The right’s favorite criminal: Inside the hopeless obsession with Dinesh D’Souza

D'Souza is a hack and a criminal, but he's also an Obama critic, and that's good enough for Fox News

Topics: Dinesh Dsouza, Fox News, Campaign Finance, campaign donation, Sean Hannity, Megyn Kelly, Hannity, Conservatives, Media Criticism, Media, conservative media, right-wing movies, Editor's Picks, ,

The right's favorite criminal: Inside the hopeless obsession with Dinesh D'SouzaDinesh D'Souza (Credit: Reuters/Lucas Jackson)

Dinesh D’Souza might be going to jail. Yesterday, the conservative provocateur and pseudo-academic entered a guilty plea to charges that he made $20,000 in illegal donations to Wendy Long’s phenomenally unsuccessful 2012 campaign to unseat Sen. Kirsten Gillibrand, D-N.Y. As recompense for his extralegal contributions to a campaign that lost by 45 points, D’Souza could end up spending 10 to 16 months in stir.

Accepting responsibility for one’s actions usually has a redemptive effect, but for D’Souza it only makes him look like more of an ass. When the indictment against him was announced in January, D’Souza immediately began pushing the idea that he, a has-been Obama critic with no discernible influence, was being targeted by the White House for retribution. In the days following the indictment, D’Souza tweeted out stories about government harassment of conservatives.

This led, inevitably, to an interview with Fox News’ Sean Hannity, who said D’Souza was “the latest victim to be targeted by the Obama White House.” Hannity asked D’Souza if he felt the indictment was Obama’s payback for the documentary D’Souza released in 2012 called “2016: Obama’s America.” D’Souza, without saying “yes,” said absolutely, yes. “We know the film rattled him,” D’Souza told Hannity. “We know the film upset him. And whether this is a kind of payback remains to be seen.”

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So after setting himself up as the victim of an out-of-control government seeking to punish him for his Obama-hating ways, D’Souza admitted to the crime, thus implicating himself as a co-conspirator against himself.

The idea that the administration would be in any way “rattled” by D’Souza’s documentary is highly unlikely. “2016” spins a cockamamie theory that President Obama is using his power to diminish America’s standing in the world in order to fulfill the aspirations of the father he never knew. It’s a derp-fest for the high-brow anti-Obama zealot who believes the president is a “Third World anti-colonial” and also demands slick production values.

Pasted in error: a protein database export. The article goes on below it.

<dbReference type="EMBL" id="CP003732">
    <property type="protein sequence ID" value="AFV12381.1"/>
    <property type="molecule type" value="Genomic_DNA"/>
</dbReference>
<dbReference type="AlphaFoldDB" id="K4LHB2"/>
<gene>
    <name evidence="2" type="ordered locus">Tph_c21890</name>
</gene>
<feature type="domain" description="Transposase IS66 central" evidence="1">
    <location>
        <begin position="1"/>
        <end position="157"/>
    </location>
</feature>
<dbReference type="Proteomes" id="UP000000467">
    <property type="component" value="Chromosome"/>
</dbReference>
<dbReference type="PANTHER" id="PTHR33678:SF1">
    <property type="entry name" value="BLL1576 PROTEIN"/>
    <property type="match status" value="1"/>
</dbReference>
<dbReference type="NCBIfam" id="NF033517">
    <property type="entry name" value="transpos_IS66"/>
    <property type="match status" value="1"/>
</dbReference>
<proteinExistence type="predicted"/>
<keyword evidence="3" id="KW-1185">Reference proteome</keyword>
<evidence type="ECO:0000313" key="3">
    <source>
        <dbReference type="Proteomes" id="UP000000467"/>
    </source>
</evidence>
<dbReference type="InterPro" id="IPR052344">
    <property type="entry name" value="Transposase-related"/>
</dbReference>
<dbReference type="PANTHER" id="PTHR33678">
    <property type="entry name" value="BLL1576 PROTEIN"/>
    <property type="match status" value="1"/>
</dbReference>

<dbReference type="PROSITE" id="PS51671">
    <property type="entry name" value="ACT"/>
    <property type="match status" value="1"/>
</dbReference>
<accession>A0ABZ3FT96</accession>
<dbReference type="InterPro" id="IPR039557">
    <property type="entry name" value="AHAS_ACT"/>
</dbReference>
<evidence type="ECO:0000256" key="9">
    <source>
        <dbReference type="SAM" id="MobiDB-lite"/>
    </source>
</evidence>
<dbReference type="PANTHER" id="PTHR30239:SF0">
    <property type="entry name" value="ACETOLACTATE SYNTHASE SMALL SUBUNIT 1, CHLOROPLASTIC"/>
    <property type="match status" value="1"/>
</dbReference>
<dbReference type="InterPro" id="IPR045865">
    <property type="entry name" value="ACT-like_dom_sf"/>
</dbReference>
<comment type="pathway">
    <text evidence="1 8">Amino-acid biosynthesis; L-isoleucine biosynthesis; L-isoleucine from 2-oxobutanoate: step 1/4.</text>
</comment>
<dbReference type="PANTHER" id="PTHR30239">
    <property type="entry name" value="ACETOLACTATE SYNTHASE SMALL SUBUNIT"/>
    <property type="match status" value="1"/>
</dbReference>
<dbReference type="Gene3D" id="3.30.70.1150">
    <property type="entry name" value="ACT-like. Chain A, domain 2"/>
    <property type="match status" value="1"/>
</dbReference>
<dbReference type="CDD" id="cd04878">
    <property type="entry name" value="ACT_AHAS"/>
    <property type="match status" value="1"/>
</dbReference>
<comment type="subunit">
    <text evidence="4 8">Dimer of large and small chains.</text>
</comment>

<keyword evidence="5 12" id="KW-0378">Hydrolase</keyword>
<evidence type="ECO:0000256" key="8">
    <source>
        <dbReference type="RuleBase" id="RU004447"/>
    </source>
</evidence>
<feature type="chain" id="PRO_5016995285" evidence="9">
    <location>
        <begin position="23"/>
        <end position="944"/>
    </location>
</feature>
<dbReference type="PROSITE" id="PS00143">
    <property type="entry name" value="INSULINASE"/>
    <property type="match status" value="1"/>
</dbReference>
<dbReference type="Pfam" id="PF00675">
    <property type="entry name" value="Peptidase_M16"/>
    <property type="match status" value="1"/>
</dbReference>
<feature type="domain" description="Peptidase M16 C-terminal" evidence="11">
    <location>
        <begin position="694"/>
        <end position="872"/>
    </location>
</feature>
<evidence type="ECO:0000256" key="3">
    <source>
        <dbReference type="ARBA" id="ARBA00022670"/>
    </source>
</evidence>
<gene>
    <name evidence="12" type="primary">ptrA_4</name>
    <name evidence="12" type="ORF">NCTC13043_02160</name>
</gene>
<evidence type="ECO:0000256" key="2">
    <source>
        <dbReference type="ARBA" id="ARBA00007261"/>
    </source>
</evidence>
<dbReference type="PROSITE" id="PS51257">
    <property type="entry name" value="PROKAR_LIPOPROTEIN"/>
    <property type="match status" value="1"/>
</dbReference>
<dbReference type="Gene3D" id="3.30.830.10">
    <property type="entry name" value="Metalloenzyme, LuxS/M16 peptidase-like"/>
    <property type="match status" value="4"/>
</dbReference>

The real story of l’affaire D’Souza is the degree to which conservatives rallied around this disreputable criminal. Long before he became a defendant, D’Souza had done everything in his power to dismantle his own credibility, writing books that downplayed racism in American society and blamed the left for 9/11. Along the way he dribbled down from the Reagan White House to the think tank circuit to the presidency of a small Christian college, a position he was forced out of after he was caught in an extramarital affair.

There’s nothing to be gained by rallying to Dinesh D’Souza’s cause and lots to be lost by associating with him, but the tribalism of the conservative movement overrides the typical cost-benefit analysis. He’s an Obama critic, and that’s good enough for Fox News to give him some airtime to harp on his political martyrdom.

And, sure enough, where did D’Souza go immediately after pleading guilty to his special crime? He sat down for an EXCLUSIVE interview with Fox News’ Megyn Kelly. This was her first question to D’Souza: “So now, this case is resolved, for today, and the Obama administration gets to call one of its top critics a convicted felon. Is this what they wanted all along?”

“I don’t know,” D’Souza responded.

Simon Maloy
Simon Maloy is Salon's political writer. Email him at Follow him on Twitter at @SimonMaloy.

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